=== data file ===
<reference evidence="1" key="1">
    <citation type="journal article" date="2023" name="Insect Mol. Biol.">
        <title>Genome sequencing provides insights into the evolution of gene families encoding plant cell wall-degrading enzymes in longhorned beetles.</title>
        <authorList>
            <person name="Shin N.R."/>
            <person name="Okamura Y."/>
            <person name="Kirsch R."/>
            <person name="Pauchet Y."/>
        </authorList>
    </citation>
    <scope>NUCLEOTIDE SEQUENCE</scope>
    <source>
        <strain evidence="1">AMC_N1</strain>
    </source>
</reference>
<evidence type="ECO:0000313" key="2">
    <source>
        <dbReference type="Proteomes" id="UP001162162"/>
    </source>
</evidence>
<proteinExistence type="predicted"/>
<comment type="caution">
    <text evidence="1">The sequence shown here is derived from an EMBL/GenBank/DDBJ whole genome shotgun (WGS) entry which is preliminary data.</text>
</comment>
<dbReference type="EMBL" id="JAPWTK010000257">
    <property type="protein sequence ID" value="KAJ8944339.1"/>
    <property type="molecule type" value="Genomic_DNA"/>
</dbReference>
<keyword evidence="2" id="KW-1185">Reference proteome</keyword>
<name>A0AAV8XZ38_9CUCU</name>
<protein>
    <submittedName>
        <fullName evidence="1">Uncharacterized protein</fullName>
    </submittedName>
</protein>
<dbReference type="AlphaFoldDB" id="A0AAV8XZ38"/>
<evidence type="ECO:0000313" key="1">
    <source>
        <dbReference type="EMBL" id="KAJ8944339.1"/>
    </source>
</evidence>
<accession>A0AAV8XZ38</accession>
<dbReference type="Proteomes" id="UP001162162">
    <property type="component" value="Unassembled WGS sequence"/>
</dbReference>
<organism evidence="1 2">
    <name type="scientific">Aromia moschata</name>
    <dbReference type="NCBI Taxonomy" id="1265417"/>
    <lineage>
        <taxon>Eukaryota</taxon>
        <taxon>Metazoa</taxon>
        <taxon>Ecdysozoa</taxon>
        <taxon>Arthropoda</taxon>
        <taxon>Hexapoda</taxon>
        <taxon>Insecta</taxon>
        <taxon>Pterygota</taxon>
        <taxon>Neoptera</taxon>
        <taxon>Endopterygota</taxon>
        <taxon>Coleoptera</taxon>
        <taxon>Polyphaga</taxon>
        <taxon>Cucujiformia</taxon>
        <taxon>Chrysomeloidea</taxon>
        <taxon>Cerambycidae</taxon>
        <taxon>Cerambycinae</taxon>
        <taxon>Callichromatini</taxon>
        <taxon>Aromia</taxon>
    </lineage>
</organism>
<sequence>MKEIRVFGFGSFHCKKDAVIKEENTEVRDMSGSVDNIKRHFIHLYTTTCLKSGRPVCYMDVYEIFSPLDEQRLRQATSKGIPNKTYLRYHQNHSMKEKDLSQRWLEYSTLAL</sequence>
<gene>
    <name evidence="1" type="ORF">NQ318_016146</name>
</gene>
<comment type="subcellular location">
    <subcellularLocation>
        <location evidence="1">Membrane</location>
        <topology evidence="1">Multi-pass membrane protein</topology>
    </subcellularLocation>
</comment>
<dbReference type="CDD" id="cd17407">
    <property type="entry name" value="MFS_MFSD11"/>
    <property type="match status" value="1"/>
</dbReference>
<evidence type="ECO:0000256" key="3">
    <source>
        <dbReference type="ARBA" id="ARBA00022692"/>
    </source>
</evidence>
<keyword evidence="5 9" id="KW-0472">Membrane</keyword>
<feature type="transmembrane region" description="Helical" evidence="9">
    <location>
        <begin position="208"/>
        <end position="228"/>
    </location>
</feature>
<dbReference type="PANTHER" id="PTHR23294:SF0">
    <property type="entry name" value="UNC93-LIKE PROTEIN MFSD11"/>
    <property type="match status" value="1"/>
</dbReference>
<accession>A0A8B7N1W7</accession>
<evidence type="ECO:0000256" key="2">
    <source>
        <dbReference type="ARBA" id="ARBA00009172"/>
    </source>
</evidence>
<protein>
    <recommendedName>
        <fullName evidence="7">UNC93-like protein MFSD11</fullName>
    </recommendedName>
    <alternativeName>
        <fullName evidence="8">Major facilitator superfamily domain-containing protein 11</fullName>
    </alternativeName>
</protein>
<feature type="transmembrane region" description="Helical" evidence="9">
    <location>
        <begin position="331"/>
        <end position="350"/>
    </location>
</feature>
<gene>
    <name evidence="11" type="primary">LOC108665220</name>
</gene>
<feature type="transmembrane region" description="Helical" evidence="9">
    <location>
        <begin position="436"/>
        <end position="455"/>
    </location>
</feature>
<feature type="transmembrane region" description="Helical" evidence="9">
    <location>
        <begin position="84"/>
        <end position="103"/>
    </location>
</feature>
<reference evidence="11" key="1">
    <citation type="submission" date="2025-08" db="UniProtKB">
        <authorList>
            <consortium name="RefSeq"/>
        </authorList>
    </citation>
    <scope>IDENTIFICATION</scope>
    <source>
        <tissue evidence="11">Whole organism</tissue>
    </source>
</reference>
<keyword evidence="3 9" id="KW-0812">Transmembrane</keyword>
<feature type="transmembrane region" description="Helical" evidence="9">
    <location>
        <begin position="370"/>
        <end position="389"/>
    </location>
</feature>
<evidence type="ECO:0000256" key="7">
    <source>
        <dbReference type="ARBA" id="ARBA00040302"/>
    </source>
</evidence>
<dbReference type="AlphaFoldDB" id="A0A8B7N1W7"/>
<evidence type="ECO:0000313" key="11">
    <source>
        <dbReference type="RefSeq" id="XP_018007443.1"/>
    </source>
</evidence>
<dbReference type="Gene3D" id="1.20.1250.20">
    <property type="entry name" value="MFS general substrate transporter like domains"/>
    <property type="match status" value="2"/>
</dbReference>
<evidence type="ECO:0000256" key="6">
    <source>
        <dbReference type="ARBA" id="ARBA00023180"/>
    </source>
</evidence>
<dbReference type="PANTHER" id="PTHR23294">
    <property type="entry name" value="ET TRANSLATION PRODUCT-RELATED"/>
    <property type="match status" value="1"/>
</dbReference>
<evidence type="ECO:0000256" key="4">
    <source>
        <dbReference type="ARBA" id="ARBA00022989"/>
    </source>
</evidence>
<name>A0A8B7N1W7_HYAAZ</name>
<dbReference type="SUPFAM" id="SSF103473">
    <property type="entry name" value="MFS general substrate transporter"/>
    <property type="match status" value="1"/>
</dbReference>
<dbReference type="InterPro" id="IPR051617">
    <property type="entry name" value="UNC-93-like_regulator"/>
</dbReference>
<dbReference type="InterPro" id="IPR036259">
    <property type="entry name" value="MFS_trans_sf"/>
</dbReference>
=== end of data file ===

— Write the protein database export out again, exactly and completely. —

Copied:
<reference evidence="1" key="1">
    <citation type="journal article" date="2023" name="Insect Mol. Biol.">
        <title>Genome sequencing provides insights into the evolution of gene families encoding plant cell wall-degrading enzymes in longhorned beetles.</title>
        <authorList>
            <person name="Shin N.R."/>
            <person name="Okamura Y."/>
            <person name="Kirsch R."/>
            <person name="Pauchet Y."/>
        </authorList>
    </citation>
    <scope>NUCLEOTIDE SEQUENCE</scope>
    <source>
        <strain evidence="1">AMC_N1</strain>
    </source>
</reference>
<evidence type="ECO:0000313" key="2">
    <source>
        <dbReference type="Proteomes" id="UP001162162"/>
    </source>
</evidence>
<proteinExistence type="predicted"/>
<comment type="caution">
    <text evidence="1">The sequence shown here is derived from an EMBL/GenBank/DDBJ whole genome shotgun (WGS) entry which is preliminary data.</text>
</comment>
<dbReference type="EMBL" id="JAPWTK010000257">
    <property type="protein sequence ID" value="KAJ8944339.1"/>
    <property type="molecule type" value="Genomic_DNA"/>
</dbReference>
<keyword evidence="2" id="KW-1185">Reference proteome</keyword>
<name>A0AAV8XZ38_9CUCU</name>
<protein>
    <submittedName>
        <fullName evidence="1">Uncharacterized protein</fullName>
    </submittedName>
</protein>
<dbReference type="AlphaFoldDB" id="A0AAV8XZ38"/>
<evidence type="ECO:0000313" key="1">
    <source>
        <dbReference type="EMBL" id="KAJ8944339.1"/>
    </source>
</evidence>
<accession>A0AAV8XZ38</accession>
<dbReference type="Proteomes" id="UP001162162">
    <property type="component" value="Unassembled WGS sequence"/>
</dbReference>
<organism evidence="1 2">
    <name type="scientific">Aromia moschata</name>
    <dbReference type="NCBI Taxonomy" id="1265417"/>
    <lineage>
        <taxon>Eukaryota</taxon>
        <taxon>Metazoa</taxon>
        <taxon>Ecdysozoa</taxon>
        <taxon>Arthropoda</taxon>
        <taxon>Hexapoda</taxon>
        <taxon>Insecta</taxon>
        <taxon>Pterygota</taxon>
        <taxon>Neoptera</taxon>
        <taxon>Endopterygota</taxon>
        <taxon>Coleoptera</taxon>
        <taxon>Polyphaga</taxon>
        <taxon>Cucujiformia</taxon>
        <taxon>Chrysomeloidea</taxon>
        <taxon>Cerambycidae</taxon>
        <taxon>Cerambycinae</taxon>
        <taxon>Callichromatini</taxon>
        <taxon>Aromia</taxon>
    </lineage>
</organism>
<sequence>MKEIRVFGFGSFHCKKDAVIKEENTEVRDMSGSVDNIKRHFIHLYTTTCLKSGRPVCYMDVYEIFSPLDEQRLRQATSKGIPNKTYLRYHQNHSMKEKDLSQRWLEYSTLAL</sequence>
<gene>
    <name evidence="1" type="ORF">NQ318_016146</name>
</gene>
<comment type="subcellular location">
    <subcellularLocation>
        <location evidence="1">Membrane</location>
        <topology evidence="1">Multi-pass membrane protein</topology>
    </subcellularLocation>
</comment>
<dbReference type="CDD" id="cd17407">
    <property type="entry name" value="MFS_MFSD11"/>
    <property type="match status" value="1"/>
</dbReference>
<evidence type="ECO:0000256" key="3">
    <source>
        <dbReference type="ARBA" id="ARBA00022692"/>
    </source>
</evidence>
<keyword evidence="5 9" id="KW-0472">Membrane</keyword>
<feature type="transmembrane region" description="Helical" evidence="9">
    <location>
        <begin position="208"/>
        <end position="228"/>
    </location>
</feature>
<dbReference type="PANTHER" id="PTHR23294:SF0">
    <property type="entry name" value="UNC93-LIKE PROTEIN MFSD11"/>
    <property type="match status" value="1"/>
</dbReference>
<accession>A0A8B7N1W7</accession>
<evidence type="ECO:0000256" key="2">
    <source>
        <dbReference type="ARBA" id="ARBA00009172"/>
    </source>
</evidence>
<protein>
    <recommendedName>
        <fullName evidence="7">UNC93-like protein MFSD11</fullName>
    </recommendedName>
    <alternativeName>
        <fullName evidence="8">Major facilitator superfamily domain-containing protein 11</fullName>
    </alternativeName>
</protein>
<feature type="transmembrane region" description="Helical" evidence="9">
    <location>
        <begin position="331"/>
        <end position="350"/>
    </location>
</feature>
<gene>
    <name evidence="11" type="primary">LOC108665220</name>
</gene>
<feature type="transmembrane region" description="Helical" evidence="9">
    <location>
        <begin position="436"/>
        <end position="455"/>
    </location>
</feature>
<feature type="transmembrane region" description="Helical" evidence="9">
    <location>
        <begin position="84"/>
        <end position="103"/>
    </location>
</feature>
<reference evidence="11" key="1">
    <citation type="submission" date="2025-08" db="UniProtKB">
        <authorList>
            <consortium name="RefSeq"/>
        </authorList>
    </citation>
    <scope>IDENTIFICATION</scope>
    <source>
        <tissue evidence="11">Whole organism</tissue>
    </source>
</reference>
<keyword evidence="3 9" id="KW-0812">Transmembrane</keyword>
<feature type="transmembrane region" description="Helical" evidence="9">
    <location>
        <begin position="370"/>
        <end position="389"/>
    </location>
</feature>
<evidence type="ECO:0000256" key="7">
    <source>
        <dbReference type="ARBA" id="ARBA00040302"/>
    </source>
</evidence>
<dbReference type="AlphaFoldDB" id="A0A8B7N1W7"/>
<evidence type="ECO:0000313" key="11">
    <source>
        <dbReference type="RefSeq" id="XP_018007443.1"/>
    </source>
</evidence>
<dbReference type="Gene3D" id="1.20.1250.20">
    <property type="entry name" value="MFS general substrate transporter like domains"/>
    <property type="match status" value="2"/>
</dbReference>
<evidence type="ECO:0000256" key="6">
    <source>
        <dbReference type="ARBA" id="ARBA00023180"/>
    </source>
</evidence>
<dbReference type="PANTHER" id="PTHR23294">
    <property type="entry name" value="ET TRANSLATION PRODUCT-RELATED"/>
    <property type="match status" value="1"/>
</dbReference>
<evidence type="ECO:0000256" key="4">
    <source>
        <dbReference type="ARBA" id="ARBA00022989"/>
    </source>
</evidence>
<name>A0A8B7N1W7_HYAAZ</name>
<dbReference type="SUPFAM" id="SSF103473">
    <property type="entry name" value="MFS general substrate transporter"/>
    <property type="match status" value="1"/>
</dbReference>
<dbReference type="InterPro" id="IPR051617">
    <property type="entry name" value="UNC-93-like_regulator"/>
</dbReference>
<dbReference type="InterPro" id="IPR036259">
    <property type="entry name" value="MFS_trans_sf"/>
</dbReference>